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"Dolls' Houses" and "Dollhouses" are "play houses" that usually consist of a self-contained house of two or more stories, with one or more exterior walls that hinge open to reveal the rooms inside. In the interests of compatibility, dollhouses are usually made to standard scales, most commonly 1:12 (known as "dollhouse scale"), or the smaller 1:16.



Although the history of model buildings (built for various purposes) will is obviously go back to time immemorial, the European tradition of the "doll house" is generally considered to have started in Southern Germany in around ~1600, with a baby house commissioned by the Duke of Bavaria.

These early "baby houses" tended to be furnished rooms built into a cabinet on legs, as a piece of furniture, without necessarily having the external appearance of a house, although Anna Köferlin's 1631 baby-house", built and exhibited as a training tool for domestic management, does appear from the surviving flyers, to have been house-shaped. Four houses from this period are supposed to be at the Germanishes National Museum.


In the Eighteenth Century, dollhouses became a fashionable status symbol for wives of wealthy Dutch merchants, as the Dutch trading empire brought riches into the country along with precious metals, creating work for jewellers and craftsmen who could then be employed to create dollhouse miniatures.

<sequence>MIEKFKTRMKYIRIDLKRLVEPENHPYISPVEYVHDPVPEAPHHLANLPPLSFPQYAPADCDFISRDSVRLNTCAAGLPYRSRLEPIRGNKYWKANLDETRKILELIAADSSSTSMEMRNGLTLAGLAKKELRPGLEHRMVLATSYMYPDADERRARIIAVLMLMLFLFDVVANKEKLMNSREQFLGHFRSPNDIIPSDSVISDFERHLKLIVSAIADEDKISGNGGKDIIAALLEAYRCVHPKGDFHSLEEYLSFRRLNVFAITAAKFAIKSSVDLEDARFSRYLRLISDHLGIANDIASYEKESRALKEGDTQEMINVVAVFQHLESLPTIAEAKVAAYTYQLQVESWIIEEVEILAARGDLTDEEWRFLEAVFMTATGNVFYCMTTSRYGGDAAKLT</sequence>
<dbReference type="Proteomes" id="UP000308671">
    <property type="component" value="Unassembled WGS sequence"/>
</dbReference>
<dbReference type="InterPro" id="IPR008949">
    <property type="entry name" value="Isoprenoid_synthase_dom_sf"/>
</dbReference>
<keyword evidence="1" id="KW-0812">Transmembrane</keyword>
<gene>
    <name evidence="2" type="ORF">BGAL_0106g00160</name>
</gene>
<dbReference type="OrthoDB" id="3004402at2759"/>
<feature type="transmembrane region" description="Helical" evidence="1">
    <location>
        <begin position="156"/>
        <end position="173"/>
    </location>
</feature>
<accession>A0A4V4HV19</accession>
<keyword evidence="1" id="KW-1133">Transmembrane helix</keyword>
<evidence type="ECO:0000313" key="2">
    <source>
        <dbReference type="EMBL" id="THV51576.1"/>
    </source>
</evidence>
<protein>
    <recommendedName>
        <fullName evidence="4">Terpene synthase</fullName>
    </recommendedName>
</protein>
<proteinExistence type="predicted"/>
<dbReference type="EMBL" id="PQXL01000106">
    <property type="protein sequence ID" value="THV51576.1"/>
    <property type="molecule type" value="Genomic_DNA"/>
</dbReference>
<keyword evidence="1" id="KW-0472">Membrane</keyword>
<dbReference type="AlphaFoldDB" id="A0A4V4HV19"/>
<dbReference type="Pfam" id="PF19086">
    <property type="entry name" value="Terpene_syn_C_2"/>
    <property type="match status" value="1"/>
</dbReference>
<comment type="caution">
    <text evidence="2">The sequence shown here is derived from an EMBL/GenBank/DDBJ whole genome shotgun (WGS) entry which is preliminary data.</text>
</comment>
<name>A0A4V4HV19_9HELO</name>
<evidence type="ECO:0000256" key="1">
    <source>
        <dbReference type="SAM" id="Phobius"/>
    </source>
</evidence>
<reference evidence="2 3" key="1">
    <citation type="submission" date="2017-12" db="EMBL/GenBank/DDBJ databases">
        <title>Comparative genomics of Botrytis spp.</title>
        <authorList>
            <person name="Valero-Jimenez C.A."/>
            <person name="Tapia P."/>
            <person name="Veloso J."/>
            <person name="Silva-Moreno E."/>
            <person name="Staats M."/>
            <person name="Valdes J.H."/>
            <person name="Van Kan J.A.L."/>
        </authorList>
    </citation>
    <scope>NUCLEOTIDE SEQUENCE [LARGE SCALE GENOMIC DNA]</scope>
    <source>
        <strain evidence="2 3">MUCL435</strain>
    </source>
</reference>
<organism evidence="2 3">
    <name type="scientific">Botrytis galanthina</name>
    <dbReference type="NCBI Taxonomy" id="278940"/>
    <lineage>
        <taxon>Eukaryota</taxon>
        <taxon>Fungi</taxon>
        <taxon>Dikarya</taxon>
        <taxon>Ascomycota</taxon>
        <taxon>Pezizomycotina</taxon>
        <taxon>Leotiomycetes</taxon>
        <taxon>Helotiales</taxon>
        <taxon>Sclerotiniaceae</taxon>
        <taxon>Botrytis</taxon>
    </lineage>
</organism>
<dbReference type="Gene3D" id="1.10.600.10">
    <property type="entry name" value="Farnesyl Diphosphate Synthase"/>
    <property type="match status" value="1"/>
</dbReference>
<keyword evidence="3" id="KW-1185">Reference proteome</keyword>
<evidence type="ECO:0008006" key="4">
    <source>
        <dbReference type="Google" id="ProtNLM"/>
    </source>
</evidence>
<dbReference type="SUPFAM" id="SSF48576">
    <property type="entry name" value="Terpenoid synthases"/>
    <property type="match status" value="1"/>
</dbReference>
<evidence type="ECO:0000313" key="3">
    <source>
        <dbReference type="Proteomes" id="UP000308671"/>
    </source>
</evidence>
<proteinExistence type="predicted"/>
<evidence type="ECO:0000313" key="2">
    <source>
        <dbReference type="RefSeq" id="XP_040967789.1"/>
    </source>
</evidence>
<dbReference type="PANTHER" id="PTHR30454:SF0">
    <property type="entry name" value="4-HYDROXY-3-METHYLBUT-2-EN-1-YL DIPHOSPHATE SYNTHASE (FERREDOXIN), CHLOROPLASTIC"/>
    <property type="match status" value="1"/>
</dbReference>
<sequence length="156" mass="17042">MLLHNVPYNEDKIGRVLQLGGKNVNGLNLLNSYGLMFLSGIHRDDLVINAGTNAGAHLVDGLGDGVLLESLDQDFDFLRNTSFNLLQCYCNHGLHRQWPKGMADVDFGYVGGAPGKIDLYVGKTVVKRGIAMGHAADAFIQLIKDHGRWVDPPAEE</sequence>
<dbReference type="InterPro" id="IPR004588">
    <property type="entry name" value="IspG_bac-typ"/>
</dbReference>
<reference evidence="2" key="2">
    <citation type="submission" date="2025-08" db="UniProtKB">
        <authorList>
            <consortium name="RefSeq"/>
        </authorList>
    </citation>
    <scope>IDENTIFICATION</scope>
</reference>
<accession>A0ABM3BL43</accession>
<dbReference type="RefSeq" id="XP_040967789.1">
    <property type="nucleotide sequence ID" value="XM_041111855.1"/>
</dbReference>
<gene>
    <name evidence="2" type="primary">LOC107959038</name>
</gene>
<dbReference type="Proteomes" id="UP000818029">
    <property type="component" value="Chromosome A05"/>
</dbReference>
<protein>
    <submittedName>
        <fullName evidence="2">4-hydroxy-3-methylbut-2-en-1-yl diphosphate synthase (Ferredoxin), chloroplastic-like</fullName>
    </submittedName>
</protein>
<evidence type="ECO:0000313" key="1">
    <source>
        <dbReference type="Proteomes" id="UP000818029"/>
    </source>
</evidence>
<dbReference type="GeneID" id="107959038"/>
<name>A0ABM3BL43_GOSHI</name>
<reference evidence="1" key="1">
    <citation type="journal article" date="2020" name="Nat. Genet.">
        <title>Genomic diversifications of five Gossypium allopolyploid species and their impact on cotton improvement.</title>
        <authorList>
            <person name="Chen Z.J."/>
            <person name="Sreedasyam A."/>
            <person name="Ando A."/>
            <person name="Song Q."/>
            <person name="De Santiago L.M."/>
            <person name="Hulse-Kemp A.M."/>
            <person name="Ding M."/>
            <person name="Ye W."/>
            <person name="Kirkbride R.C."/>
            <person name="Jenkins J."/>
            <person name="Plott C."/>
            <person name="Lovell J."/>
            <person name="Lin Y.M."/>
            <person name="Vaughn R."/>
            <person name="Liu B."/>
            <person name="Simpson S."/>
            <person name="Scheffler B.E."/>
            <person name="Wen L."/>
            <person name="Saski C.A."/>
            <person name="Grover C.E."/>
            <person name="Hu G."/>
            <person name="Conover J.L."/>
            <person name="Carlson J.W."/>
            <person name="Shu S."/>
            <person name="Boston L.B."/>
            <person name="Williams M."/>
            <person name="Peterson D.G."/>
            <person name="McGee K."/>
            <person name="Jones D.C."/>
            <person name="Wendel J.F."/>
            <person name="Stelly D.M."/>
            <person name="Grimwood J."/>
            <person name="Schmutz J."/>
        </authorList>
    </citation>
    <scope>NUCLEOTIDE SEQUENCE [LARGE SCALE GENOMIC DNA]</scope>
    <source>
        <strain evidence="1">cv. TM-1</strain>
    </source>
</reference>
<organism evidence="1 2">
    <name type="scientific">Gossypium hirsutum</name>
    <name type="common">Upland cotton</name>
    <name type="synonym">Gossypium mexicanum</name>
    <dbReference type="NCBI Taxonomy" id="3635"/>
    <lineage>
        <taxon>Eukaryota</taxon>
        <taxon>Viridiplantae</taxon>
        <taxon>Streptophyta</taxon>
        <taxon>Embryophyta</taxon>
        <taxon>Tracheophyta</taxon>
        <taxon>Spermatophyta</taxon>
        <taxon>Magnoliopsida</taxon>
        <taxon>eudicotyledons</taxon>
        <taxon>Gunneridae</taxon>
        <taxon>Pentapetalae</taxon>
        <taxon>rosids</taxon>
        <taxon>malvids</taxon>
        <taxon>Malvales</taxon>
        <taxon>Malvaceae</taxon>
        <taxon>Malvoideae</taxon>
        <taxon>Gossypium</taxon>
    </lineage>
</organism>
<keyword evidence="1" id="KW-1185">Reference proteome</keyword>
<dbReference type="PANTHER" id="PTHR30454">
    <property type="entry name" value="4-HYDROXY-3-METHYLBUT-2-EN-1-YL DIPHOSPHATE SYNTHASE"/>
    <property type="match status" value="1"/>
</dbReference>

In Britain and Ireland, interest in dollhouses was boosted in the 1920s by the "launch" of two high-profile famous houses which were then displayed at exhibitions, first Titania's Palace, which was finally finished in 1922 and then went on tour, and then by the appearance of Queen Mary's Dolls' House, which was started in 1920 and finished in 1924, and went on show at the British Empire Exhibition and Ideal Home Exhibition, and then went on display in a specially constructed space at Windsor Castle.

Dolls houses vs. dollhouses

A common subject of confusion is whether an example is intended as a doll's house or a dollhouse.

  • Doll's Houses or Dolls' Houses are houses built "for dolls". The intention is that the dolls are played with, and the house represents a backdrop and context for the play. Dolls houses tend to be aimed at children.
  • With a Doll house, on the other hand, the house itself is the "doll" - it is a "toy house", rather than a house meant to be lived in by toys.

Dollhouses can be a very serious matter. A dollhouse is often entirely devoid of dolls, as it's for the owner, who gets the satisfaction of furnishing and decorating it at a fraction of the cost of furnishing and decorating a real building.

A good example of this is the famous 1924 Queen Mary dollhouse - although titled as a "doll's house", the house has an emphatic absence of dolls - it is a model of a house and it's furnishings, created to the highest modelmaking and engineering accuracy possible, and contaminating the interior with a human doll would not only violate its design rules of utter authenticity in construction and materials, it would visually break the illusion that we were looking at the interior of a real house. The house contains grudging signs of life in the form of a small cat and some mice (and a snail in the garden), but that's it – no dolls allowed!

See also:

External links


on public display





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Media in category ‘Dollhouses’

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